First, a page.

Despite exaggerated claims about the disenchantment of the world in the modern age, religious traditions and esoteric spirituality never went away, which is not to say that the persistence of enchantment didn’t cause severe anxiety among some who wished that those things would go away. Among the persistent modes of enchantment is the practice of interpreting the meanings of heavenly bodies in relation to human affairs: astrology. Continue reading
It’s not uncommon to hear someone propose the ethical injunction to “treat people like individuals.” It’s mostly used in reference to the complicated ethico-political problem of negotiating intersecting group dynamics: ages, genders, sexes, races, classes, ethnicities, religions, abilities, capabilities. What does it actually mean? Continue reading
Provocation and interruption are, respectively, the origin and goal of philosophy. This sense of philosophy finds expression in the following quotations from Peter Sloterdijk, the first of which suggests that philosophy is a trace of an unavoidable provocation, while the second articulates the function of the philosopher as an interrupter.
It is a characteristic of humanitas that human beings are confronted with problems that are too difficult for them and that nevertheless cannot be left unaddressed on account of their difficulty. This provocation of the human being by something that can be neither avoided nor mastered left an unforgettable trace behind already at the beginning of European philosophy—indeed, perhaps philosophy itself is this trace in the broadest sense.
(Sloterdijk, “Rules for the Human Park,” Not Saved: Essays After Heidegger [Polity Press, 2017], p. 211)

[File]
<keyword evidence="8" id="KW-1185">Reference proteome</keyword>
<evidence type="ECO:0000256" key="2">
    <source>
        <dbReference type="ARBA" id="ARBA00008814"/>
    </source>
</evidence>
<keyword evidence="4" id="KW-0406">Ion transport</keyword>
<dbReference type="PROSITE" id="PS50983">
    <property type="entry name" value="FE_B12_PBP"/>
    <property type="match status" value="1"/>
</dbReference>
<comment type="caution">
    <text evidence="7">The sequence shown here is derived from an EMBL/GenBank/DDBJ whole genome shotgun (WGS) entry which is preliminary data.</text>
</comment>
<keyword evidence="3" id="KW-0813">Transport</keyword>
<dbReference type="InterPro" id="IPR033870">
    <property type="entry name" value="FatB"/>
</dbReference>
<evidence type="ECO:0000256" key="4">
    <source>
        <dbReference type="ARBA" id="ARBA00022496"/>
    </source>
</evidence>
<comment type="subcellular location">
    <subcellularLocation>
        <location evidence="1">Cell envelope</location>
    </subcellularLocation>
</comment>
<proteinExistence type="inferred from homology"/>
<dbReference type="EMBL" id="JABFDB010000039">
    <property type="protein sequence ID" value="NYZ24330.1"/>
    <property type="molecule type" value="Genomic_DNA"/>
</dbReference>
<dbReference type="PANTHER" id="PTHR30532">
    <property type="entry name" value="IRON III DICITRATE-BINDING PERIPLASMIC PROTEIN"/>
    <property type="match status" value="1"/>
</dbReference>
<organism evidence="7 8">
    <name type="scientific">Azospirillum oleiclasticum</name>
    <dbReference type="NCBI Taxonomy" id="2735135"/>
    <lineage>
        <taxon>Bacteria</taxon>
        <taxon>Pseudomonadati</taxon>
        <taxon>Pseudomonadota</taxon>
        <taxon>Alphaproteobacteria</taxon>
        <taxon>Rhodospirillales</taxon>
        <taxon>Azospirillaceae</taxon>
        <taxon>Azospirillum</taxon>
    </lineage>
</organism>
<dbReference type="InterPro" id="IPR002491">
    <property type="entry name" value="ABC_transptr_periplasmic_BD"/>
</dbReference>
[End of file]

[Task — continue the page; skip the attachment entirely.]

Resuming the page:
We live constantly in collective fields of excitation; this cannot be changed so long as we are social beings. The input of stress inevitably enters me; thoughts are not free, each of us can divine them. They come from the newspaper and wind up returning to the newspaper. My sovereignty, if it exists, can only appear by my letting the integrated impulsion die in me or, should this fail, by my retransmitting it in a totally metamorphosed, verified, filtered, or recoded form. It serves nothing to contest it: I am free only to the extent that I interrupt escalations and that I am able to immunize myself against infections of opinion. Precisely this continues to be the philosopher’s mission in society, if I may express myself in such pathetic terms. His missions is to show that a subject can be an interrupted, not merely a channel that allows thematic epidemics and waves of excitation to flow through it. The classics express this with the term ‘pondering.’ With this concept, ethics and energetics enter into contact: as a bearer of a philosophical function, I have neither the right nor the desire to be either a conductor in a stress-semantic chain or the automaton of an ethical imperative.